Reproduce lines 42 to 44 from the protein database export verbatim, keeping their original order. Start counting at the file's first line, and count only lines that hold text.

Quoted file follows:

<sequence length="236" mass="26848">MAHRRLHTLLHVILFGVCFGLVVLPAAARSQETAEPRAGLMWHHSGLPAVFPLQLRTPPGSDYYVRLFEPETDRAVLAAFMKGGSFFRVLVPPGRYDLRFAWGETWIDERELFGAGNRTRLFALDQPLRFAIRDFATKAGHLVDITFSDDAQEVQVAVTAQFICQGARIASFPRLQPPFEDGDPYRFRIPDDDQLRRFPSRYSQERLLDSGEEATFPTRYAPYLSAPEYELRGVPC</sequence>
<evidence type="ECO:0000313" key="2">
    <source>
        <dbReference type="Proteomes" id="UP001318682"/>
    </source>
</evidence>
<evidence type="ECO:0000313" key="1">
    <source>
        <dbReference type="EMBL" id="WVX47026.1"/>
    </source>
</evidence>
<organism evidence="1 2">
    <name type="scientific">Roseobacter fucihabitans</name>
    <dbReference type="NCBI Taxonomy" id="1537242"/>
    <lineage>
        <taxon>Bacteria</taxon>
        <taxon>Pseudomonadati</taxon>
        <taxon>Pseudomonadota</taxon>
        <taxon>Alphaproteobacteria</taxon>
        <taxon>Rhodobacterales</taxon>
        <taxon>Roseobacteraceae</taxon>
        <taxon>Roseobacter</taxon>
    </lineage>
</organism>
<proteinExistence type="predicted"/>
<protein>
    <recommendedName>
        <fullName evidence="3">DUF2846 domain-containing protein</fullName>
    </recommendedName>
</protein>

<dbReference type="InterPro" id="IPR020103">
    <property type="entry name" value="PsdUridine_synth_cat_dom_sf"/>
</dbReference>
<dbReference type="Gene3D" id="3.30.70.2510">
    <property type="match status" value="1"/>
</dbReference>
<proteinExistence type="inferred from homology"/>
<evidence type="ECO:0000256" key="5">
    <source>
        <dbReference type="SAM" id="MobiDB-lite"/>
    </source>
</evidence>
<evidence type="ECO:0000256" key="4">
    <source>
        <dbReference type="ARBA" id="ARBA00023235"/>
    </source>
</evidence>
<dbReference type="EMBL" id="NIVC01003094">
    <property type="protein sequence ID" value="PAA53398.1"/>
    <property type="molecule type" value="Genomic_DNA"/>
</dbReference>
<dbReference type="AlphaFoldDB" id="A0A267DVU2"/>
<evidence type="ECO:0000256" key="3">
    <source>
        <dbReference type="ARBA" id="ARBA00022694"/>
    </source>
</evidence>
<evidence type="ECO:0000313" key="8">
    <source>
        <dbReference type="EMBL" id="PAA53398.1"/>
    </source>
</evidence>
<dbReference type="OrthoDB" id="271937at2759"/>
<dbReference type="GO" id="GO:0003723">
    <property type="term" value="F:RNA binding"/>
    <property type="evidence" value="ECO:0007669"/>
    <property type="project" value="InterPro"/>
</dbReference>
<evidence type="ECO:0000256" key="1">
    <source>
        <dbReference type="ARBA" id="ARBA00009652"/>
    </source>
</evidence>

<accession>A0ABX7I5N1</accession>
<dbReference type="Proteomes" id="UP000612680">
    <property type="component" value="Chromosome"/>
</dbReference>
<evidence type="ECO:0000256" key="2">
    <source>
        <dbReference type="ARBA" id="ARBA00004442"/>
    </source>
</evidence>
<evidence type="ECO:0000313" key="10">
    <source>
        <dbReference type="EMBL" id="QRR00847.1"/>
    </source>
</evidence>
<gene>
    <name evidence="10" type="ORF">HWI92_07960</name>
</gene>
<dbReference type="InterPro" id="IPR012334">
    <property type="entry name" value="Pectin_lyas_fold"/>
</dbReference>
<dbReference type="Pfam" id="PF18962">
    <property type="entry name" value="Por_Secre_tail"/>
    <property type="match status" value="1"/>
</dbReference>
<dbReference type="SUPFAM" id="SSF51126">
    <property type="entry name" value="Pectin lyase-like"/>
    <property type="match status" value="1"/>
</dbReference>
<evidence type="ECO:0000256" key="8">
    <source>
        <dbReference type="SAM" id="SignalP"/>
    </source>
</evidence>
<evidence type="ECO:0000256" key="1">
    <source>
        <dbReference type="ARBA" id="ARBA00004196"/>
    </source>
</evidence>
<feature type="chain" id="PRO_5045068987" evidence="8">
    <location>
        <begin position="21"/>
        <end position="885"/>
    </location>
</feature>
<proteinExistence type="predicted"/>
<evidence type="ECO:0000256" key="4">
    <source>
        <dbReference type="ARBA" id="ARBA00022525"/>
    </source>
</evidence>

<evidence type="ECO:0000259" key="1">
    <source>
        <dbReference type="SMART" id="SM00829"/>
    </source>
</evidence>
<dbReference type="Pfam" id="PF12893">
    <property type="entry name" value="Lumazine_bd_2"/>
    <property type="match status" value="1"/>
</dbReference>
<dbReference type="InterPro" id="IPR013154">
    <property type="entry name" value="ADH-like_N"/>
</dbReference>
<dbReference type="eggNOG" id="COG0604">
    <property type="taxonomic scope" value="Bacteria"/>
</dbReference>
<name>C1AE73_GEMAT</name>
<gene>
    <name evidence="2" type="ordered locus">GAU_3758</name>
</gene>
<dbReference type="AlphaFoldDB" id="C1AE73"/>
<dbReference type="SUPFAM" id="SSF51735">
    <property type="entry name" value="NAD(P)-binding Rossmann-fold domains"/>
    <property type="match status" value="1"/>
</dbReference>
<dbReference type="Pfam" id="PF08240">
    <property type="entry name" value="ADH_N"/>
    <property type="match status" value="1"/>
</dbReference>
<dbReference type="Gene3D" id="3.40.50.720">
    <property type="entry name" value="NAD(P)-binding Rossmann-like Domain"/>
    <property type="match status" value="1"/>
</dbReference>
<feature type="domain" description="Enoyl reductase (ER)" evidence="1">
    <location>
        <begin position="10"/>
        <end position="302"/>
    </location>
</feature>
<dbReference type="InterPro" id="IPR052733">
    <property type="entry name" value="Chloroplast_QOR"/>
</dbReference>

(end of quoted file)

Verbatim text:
</evidence>
<evidence type="ECO:0000256" key="4">
    <source>